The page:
What do you see as the current state of IPD?

Clay: IPD is firmly in Gartner’s Hype Cycle©  as we try to define what IPD will do for us. We will head for the Trough of  Disillusionment© -[ meaning when inflated expectations are not met, there will be a threat of abandonment. All new technologies and ideas go through this cycle.  Some survive, some don’t and that is dependent upon how long and how deep the trough lasts.   The risk we introduce is that as firms start to market IPD and implement without completely understanding why it works those waiting for IPD to become mainstream before introducing this new delivery method to their organizations, will abandon the concept as unpredictable and risky and start to question the value of integration.

Dawn: One challenge we’re having as an industry is distinguishing what is – and is not – an IPD project. We need to change the question.

Whether an IPD project is pure or IPD-ish is not the right question?

Dawn: Right.  There isn’t a standard checklist of “do this” that makes a team “IPD”.

Clay: Here’s an example: some teams feel that you have to  do BIM throughout the entire project to be IPD.   However, a team, for example, that adopts BIM to answer key critical questions that the team deems important to their success without creating waste – such as using BIM to define how the exterior structure ties into an existing structure that’s ‘pure’ IPD or integration at it’s best.   I have seen many design teams implement 100% BIM only to have the trade contractors turn around and dismiss the model because the model isn’t useful to fabricate from. True IPD would define how much BIM is needed from the design team to facilitate understanding and fabrication by the trades, stop there and let the person best equipped to carry it forward, carry it forward.   It’s based on the project, time and circumstance.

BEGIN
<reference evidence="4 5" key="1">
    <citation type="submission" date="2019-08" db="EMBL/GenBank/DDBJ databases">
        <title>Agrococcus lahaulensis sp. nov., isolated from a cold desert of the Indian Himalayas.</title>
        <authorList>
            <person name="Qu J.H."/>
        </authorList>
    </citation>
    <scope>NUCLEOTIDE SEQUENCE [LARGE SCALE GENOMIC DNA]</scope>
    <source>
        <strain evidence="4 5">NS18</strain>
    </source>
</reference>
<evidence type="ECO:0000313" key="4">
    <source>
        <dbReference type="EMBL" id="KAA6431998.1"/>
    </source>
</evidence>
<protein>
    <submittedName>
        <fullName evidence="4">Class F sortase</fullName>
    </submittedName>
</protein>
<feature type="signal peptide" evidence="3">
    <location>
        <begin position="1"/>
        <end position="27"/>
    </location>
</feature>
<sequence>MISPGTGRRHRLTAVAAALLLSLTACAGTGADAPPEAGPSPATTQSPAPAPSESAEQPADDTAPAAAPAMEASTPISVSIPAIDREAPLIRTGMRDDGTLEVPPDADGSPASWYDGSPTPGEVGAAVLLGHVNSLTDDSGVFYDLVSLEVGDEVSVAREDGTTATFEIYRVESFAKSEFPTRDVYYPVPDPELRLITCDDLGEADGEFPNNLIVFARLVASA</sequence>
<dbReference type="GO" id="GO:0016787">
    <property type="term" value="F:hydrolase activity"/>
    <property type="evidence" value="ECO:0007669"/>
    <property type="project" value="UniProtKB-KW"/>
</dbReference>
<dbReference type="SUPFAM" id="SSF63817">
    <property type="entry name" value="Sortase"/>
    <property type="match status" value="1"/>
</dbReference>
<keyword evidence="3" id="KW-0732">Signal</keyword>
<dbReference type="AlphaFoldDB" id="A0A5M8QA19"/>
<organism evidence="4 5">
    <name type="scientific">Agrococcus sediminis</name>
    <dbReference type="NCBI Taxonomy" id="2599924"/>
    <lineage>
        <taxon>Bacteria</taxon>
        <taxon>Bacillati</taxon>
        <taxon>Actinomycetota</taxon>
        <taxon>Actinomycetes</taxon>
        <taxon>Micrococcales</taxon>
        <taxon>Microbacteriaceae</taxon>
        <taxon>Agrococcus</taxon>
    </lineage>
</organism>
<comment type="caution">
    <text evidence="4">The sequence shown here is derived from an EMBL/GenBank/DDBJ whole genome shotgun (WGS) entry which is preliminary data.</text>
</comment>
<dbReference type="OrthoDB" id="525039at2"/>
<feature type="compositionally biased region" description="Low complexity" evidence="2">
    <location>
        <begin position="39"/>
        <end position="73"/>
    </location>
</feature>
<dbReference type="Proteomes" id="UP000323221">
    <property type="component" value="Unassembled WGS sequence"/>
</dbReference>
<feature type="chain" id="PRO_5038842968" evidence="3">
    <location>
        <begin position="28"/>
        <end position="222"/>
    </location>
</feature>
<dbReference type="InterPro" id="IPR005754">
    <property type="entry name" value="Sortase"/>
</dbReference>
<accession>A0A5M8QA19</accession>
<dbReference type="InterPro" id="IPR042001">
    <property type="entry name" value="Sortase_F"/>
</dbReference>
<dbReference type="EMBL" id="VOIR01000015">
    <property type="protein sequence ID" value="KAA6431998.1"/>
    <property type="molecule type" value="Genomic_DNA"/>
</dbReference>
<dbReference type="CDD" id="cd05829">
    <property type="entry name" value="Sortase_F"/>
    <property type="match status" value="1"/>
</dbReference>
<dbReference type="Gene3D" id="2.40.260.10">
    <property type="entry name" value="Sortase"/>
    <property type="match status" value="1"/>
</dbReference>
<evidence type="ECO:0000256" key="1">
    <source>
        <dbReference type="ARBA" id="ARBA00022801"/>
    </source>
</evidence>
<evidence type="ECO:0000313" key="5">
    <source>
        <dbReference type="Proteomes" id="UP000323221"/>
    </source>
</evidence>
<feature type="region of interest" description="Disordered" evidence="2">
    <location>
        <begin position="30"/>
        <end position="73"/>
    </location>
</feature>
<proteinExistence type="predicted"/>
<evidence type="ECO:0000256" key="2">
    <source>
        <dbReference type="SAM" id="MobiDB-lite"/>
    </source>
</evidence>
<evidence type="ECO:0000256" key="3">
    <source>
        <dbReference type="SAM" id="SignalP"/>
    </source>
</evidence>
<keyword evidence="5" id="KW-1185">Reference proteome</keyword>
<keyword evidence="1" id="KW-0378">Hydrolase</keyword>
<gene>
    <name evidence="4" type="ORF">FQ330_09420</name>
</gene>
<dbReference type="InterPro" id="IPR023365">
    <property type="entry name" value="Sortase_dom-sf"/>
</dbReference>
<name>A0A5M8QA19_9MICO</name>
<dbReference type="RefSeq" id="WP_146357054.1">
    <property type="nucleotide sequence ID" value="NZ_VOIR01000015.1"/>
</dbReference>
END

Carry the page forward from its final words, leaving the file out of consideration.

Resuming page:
What do you see as the impact of the economy on IPD?

Dawn: When an owner goes for the lowest bid, they often just get what they pay for not what they need, which results in change.   We incent bad behavior when we, as Owners, award solely on lowest bid…i.e. we incent firms to hide the risk and submit change orders to course correct the scope instead of buying intelligent performance to avoid the risks and do it right the first time and eliminating the waste. Owners are under the impression that we’re in a buyer’s market, so they’re holding back from pursuing IPD. The market needs to look for better, smarter ways to be profitable and sustainable in a down economy and Owners needs to look for better, smarter ways to conserve precious capital.   Buying through low bid introduces risk to both parties.

Clay: As a percentage, all construction projects vs. IPD projects, the number of IPD projects is very small. There are a lot of conversations about how prevalent IPD is now. The industry is ramping up. Every IPD project is a petri dish from which we continue to learn. We’re at a very early adoption stage of IPD.

The economy is driving us to work and behave differently: smarter.

When people say “once the economy comes back we’ll consider change:” IPD won’t go gangbusters. When firms are busy they don’t have time to think about how to work better, more effectively: they are worried about how to get the work done.  People should be thinking about how to work more effectively NOW, so that they can differentiate themselves when the economy gains momentum.